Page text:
Regardless of whether the employer implements a mandatory vaccine policy or the alternative weekly testing and mask policy, the ETS requires employers to provide employees up to four hours of paid time to receive each dose of the vaccine (i.e., each dose necessary to achieve full vaccination status) at the employee’s regular rate of pay. The maximum of four hours of paid time for the vaccination dose cannot be offset by any other leave that the employee has accrued, such as sick leave or vacation leave. If an employee requires more than four hours of time off for a vaccine dose, the additional time, as long as it is reasonable, would be unpaid but protected leave.

            The ETS also requires “reasonable time and paid sick leave” to recover from side effects of each dose. Generally, OSHA presumes that, if an employer makes available up to two days of paid sick leave per primary vaccination dose for side effects, the employer would be in compliance with this requirement. If an employee already has accrued paid sick leave, the employer may require the employee to use that paid sick leave when recovering from side effects. Employers cannot require employees to use advanced sick leave (or require an employee to accrue negative paid sick leave or borrow against future paid sick leave) to recover from side effects.

            The requirements to provide paid time for any vaccine dose or to recover from side effects do not apply retroactively to vaccine doses received before November 5, 2021.

What records must employers maintain?

            Employers must maintain (1) proof of vaccination for each employee who is fully or partially vaccinated, (2) a roster of each employee’s vaccination status, and (3) a record of each test result provided by each employee. If an employer ascertained vaccination status before November 5, 2021, they are exempt from re-determining the vaccination status of individuals whose fully vaccinated status has been previously documented.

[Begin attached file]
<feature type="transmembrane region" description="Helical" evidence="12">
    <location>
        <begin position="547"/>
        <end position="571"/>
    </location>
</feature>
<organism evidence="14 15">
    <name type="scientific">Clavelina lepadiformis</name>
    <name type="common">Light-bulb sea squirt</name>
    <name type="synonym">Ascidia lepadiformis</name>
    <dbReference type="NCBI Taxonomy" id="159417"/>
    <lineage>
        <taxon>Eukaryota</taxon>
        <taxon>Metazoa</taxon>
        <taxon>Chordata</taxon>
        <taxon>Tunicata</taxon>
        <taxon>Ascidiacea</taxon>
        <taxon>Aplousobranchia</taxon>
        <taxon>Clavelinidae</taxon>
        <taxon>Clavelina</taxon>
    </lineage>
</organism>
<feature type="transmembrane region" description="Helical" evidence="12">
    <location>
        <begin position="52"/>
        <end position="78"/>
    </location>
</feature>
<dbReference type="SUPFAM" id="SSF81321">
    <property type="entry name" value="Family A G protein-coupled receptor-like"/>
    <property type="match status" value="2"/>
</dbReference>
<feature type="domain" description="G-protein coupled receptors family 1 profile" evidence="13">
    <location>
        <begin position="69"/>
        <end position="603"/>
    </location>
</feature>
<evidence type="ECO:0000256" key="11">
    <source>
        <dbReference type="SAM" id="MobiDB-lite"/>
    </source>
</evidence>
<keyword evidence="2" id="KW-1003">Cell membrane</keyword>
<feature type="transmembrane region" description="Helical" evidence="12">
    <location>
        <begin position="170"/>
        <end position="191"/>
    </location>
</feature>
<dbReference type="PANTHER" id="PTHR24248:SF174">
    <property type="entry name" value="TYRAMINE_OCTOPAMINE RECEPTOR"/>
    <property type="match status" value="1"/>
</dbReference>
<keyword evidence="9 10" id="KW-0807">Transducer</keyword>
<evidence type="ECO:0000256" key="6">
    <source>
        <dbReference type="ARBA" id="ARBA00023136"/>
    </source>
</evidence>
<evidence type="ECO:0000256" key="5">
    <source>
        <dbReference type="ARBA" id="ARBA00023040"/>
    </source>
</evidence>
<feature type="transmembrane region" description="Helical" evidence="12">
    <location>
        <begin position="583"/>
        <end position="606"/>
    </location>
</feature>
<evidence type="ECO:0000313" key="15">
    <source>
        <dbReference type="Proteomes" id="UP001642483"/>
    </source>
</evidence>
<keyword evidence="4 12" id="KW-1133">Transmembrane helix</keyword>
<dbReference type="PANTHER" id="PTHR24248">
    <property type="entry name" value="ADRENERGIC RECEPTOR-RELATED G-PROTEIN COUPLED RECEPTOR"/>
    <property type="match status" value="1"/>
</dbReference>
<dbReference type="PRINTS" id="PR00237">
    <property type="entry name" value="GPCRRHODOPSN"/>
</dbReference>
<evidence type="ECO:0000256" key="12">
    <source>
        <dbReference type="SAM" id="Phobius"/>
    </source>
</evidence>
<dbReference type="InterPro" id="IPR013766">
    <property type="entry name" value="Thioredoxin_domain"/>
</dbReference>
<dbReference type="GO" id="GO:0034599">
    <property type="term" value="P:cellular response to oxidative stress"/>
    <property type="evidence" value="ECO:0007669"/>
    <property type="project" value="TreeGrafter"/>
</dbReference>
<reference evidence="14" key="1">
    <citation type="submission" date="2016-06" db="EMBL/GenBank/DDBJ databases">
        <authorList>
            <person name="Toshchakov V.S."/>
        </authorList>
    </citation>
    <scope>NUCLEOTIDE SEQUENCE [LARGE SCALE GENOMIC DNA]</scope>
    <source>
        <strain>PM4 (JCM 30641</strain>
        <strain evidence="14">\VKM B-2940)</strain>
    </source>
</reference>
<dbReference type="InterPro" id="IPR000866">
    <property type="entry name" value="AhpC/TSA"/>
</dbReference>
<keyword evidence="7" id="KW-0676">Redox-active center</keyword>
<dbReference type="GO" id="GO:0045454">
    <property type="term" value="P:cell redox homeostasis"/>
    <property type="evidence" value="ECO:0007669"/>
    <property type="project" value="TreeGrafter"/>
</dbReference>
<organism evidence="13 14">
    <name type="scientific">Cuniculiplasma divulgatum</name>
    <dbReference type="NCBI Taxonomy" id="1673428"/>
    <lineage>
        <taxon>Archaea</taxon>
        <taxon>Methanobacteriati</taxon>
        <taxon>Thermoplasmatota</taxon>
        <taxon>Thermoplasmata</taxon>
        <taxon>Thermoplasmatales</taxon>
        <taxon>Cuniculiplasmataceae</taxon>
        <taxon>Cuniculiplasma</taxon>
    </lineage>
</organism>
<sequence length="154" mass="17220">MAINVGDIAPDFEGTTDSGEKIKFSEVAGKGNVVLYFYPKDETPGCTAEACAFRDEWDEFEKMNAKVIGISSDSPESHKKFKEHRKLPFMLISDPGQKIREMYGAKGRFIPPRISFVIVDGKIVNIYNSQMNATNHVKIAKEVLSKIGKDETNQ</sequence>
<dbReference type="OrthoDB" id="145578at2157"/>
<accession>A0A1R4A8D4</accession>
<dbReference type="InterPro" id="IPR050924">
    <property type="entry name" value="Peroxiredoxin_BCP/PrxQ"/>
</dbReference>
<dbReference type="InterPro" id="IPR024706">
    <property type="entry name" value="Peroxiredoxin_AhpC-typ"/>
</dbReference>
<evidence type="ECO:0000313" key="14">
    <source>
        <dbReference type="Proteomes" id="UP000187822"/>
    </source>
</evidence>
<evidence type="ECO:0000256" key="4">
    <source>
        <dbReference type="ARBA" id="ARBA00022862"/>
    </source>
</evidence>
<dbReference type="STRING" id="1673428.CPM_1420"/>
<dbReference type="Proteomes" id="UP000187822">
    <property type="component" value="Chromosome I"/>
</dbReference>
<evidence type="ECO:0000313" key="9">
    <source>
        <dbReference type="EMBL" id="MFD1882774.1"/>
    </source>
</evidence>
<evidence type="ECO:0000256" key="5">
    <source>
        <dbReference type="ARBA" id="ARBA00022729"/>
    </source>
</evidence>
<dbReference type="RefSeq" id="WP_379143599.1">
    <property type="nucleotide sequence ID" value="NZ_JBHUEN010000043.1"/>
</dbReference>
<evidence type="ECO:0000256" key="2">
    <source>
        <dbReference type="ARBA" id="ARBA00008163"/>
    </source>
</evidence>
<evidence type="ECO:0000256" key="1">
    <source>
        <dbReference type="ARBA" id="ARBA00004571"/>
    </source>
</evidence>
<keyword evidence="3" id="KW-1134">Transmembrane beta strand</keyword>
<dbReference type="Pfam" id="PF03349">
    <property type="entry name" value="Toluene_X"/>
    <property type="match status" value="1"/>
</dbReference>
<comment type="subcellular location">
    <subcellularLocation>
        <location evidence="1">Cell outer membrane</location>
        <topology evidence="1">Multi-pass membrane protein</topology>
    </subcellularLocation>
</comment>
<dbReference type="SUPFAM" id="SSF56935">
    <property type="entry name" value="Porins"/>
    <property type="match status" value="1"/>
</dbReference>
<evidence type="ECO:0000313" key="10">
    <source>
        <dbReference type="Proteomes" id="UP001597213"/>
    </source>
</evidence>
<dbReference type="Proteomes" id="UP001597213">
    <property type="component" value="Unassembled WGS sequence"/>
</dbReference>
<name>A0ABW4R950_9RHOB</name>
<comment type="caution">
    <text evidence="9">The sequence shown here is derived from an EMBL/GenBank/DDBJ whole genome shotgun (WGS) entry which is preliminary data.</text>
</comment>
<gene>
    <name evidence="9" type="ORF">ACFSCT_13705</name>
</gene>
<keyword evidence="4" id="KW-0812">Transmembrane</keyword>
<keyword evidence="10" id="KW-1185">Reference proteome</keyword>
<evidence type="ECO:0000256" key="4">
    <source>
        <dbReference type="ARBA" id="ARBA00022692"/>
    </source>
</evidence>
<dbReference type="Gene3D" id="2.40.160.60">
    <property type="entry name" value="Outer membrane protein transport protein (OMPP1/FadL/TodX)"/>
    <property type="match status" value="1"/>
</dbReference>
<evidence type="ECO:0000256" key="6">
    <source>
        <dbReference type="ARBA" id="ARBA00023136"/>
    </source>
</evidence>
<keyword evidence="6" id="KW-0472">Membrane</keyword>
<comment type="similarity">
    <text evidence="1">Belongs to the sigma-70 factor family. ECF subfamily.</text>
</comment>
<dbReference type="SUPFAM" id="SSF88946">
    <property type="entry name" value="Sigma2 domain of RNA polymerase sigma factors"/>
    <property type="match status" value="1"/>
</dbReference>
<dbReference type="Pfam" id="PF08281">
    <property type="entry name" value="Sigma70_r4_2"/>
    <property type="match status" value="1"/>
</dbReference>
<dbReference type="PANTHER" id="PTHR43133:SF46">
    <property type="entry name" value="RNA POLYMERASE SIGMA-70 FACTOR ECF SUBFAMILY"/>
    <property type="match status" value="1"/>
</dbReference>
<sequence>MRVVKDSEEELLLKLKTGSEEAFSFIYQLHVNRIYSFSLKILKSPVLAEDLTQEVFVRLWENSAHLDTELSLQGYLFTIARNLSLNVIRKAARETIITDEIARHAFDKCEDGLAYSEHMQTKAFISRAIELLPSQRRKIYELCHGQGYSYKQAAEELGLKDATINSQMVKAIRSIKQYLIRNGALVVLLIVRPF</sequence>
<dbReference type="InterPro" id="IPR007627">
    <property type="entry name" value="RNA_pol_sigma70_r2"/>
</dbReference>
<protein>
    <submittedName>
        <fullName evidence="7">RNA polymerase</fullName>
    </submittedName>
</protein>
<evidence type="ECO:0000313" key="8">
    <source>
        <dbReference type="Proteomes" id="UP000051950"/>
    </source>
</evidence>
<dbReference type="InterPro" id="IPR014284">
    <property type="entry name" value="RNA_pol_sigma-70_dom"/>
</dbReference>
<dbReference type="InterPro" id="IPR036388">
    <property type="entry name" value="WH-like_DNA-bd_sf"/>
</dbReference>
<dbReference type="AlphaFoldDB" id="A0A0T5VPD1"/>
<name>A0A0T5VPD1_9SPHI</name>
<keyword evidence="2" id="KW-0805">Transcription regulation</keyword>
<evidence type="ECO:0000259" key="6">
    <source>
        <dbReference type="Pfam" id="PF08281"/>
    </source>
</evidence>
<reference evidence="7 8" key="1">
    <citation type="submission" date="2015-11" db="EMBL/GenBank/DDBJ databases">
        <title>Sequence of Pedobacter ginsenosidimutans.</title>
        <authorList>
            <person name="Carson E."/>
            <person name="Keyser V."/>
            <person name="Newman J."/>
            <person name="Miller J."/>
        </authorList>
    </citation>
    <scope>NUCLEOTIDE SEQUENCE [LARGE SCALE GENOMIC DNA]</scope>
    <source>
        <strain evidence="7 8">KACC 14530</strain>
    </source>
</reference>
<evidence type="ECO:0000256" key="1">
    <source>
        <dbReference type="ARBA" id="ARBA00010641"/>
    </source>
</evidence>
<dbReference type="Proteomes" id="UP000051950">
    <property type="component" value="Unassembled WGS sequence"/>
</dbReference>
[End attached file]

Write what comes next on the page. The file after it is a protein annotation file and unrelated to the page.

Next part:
These records are considered confidential employee medical records and should be maintained separately from employees’ personnel files. The ETS states that these records must be available to that employee (and to anyone having written authorized consent of that employee) for examination and copying by the end of the next business day after a request. These records must be maintained and preserved while this section remains in effect (i.e., they are not subject to OSHA’s standard 30-year retention requirement).

What information should be provided to employees?

            The ETS requires employers to provide employees the following information in a language and at a literacy level that the employees understand: (1) information about the requirements of the ETS and workplace policies and procedures established to implement the ETS; (2) the CDC document “Key Things to Know About COVID-19 Vaccines”; (3) information about protections against retaliation and discrimination (for example, see these fact sheets available in English and Spanish); and (4) information about laws that provide for criminal penalties for knowingly supplying false statements or documentation (for example, see these fact sheets available in English and Spanish).

Where can I get policy templates?

            A mandatory vaccination policy template can be found here. A vaccination or testing and face covering policy template can be found here. In addition, an experienced employment attorney may help in preparing, implementing, or enforcing such policies.